On Being Romanian

I’ve never been anything else but Romanian, nor would I ever want to be. I’m quite pleased with who I am and I know that even if I tried, I could never be something or someone else. This is not superiority, this is just acceptance. However, above pertaining to a nationality, I am human. And no matter what nationality or race we belong to, we all are just that, everything else is just… details.

I was reading this article by Vlad Mixich on Hotnews.ro yesterday and had some of my thoughts about being Romanian confirmed. The article basically condemns some of the great names in Romanian culture, who do nothing but lament about the current state in which we find ourselves as a nation and crucify our destiny as though we were damned and hated by some sort of mocking superior force to be where we are. The author thinks, just like myself, that we are doing pretty well where we are right now. Well, not great, but we could have been a lot worse considering what we’ve had to survive throughout the last century. Yes, many people here live very poorly, yes the authorities could do a lot better, but we’re working on making things better. And by “we”, I mean the young and hopeful who still believe that they can change something. Yes, many of our valuable and talented people have left for other countries, where they are paid better and are more appreciated, but some of them eventually come back here, in their home country, and start their own businesses here, teaching others what they were taught abroad.

We’re not so bad as a nation. And, living in Bucharest, I can tell you what I love about this place; I love its diversity. I love the young people who, just like me, came here to study, holding their hopes high and dreaming about changing the world. I love the orange hair that some girls have and the thick dreadlocks that bohemian boys and girls proudly hold on their heads. I love the colors in people’s clothes, I love the accidental smiles on the faces of those talking on the phones or handsfree devices, as though they are laughing to themselves, on the street. I love the noise and the queues in front of theaters, cinemas and museums on various occasions. I love the accents that differ from one person to another, depending on where they came from. I love hidden places in Bucharest, with old houses covered in ivy, with chipped walls, that bleed with the reddish dust of naked bricks. I love small and unknown small streets, with archaic names and vintage charisma. I love old people that stop and warn you about dangerous things and tell you beautiful stories…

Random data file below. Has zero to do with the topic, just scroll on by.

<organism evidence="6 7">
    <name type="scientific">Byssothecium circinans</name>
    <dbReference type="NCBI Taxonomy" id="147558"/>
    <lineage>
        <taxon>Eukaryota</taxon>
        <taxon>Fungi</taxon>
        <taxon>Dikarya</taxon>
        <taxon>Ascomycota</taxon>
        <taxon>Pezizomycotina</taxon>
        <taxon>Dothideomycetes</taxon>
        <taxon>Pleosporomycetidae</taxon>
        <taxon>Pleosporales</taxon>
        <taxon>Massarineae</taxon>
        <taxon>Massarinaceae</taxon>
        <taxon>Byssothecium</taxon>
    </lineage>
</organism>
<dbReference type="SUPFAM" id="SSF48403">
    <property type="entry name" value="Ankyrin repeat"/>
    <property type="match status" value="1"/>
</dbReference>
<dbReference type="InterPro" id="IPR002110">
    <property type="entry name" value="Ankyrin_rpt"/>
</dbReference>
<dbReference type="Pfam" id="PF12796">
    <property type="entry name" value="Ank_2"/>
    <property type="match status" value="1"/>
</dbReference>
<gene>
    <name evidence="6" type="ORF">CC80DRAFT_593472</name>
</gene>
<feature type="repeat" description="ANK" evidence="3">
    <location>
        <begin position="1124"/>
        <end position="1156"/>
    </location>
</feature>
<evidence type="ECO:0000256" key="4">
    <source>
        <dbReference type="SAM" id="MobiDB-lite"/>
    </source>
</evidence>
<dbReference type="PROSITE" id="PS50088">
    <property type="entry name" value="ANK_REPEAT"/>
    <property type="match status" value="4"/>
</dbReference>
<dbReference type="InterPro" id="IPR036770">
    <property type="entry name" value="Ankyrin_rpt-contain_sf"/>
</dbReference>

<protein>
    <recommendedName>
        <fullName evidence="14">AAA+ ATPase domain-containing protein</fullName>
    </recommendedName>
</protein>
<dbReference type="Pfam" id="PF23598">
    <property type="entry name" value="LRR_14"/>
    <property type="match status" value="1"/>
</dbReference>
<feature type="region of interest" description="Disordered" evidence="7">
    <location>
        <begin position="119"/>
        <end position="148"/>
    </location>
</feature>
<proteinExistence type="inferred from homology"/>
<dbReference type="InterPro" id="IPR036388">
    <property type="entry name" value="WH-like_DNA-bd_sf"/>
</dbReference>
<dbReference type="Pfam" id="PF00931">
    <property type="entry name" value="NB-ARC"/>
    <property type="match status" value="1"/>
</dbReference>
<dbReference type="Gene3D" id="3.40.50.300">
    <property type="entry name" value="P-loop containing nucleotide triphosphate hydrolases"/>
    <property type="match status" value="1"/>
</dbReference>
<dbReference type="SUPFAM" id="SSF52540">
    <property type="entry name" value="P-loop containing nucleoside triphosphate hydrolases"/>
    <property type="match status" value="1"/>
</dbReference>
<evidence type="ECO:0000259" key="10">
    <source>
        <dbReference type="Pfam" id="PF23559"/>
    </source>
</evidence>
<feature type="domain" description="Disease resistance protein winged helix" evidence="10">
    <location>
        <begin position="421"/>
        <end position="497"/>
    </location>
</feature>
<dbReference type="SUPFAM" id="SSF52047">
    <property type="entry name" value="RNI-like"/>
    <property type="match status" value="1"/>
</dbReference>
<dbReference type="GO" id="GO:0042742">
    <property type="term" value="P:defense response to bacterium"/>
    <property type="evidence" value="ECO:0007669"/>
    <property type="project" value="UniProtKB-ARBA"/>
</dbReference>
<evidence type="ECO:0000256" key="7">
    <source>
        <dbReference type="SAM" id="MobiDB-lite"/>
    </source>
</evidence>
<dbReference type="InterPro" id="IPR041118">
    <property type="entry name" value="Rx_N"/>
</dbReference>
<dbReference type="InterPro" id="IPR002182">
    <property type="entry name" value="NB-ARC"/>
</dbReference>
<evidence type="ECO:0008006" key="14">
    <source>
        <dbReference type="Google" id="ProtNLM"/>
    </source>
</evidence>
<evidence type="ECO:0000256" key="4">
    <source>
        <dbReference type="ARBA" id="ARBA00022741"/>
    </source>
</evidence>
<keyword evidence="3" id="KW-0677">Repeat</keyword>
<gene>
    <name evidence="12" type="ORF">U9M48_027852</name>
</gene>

I don’t love it when I see frowning faces, beggars and stray dogs on every corner. I don’t like it when I’m verbally abused or touched on the streets just because I am a girl. I don’t like watching my back whenever I go home later and not feeling safe, even in the center of the city. I don’t like the fact that beautiful old buildings, architectural works of art, are crumbling apart in front of us. I don’t like the fact the the elderly are forgotten and thrown into miserable apartments where they are left to die of famine and lack of affection. I don’t like the children whose parents never showed them the beautiful things in life or warned them about the bad ones, because they didn’t have time or because they left abroad in order to make money…

I especially don’t like it when we do nothing but complain about the way things are and the way the authorities deal or don’t deal with major issues. I would love it if we actually began using that wasted energy in order to change things. I know that things can and will be different. And if we stop wallowing in our own misery and start believing that we can do better, maybe it won’t be that long before that long-awaited change will eventually take place.

I wrote this in English so that someone looking up Romania or Bucharest will find and understand it. Romania has wonderful places and people, it is definitely a country worth visiting and reading about. We might be making a lot of mistakes, but our newly found democracy is only 20 years old. So, excuse us if we’re not that good at it; we’re still working on improving it.

(a picture of a Romanian dance that I took during the rehearsal of a local festival)


Posted on April 29, 2010, in English and tagged . Bookmark the permalink. Leave a comment.

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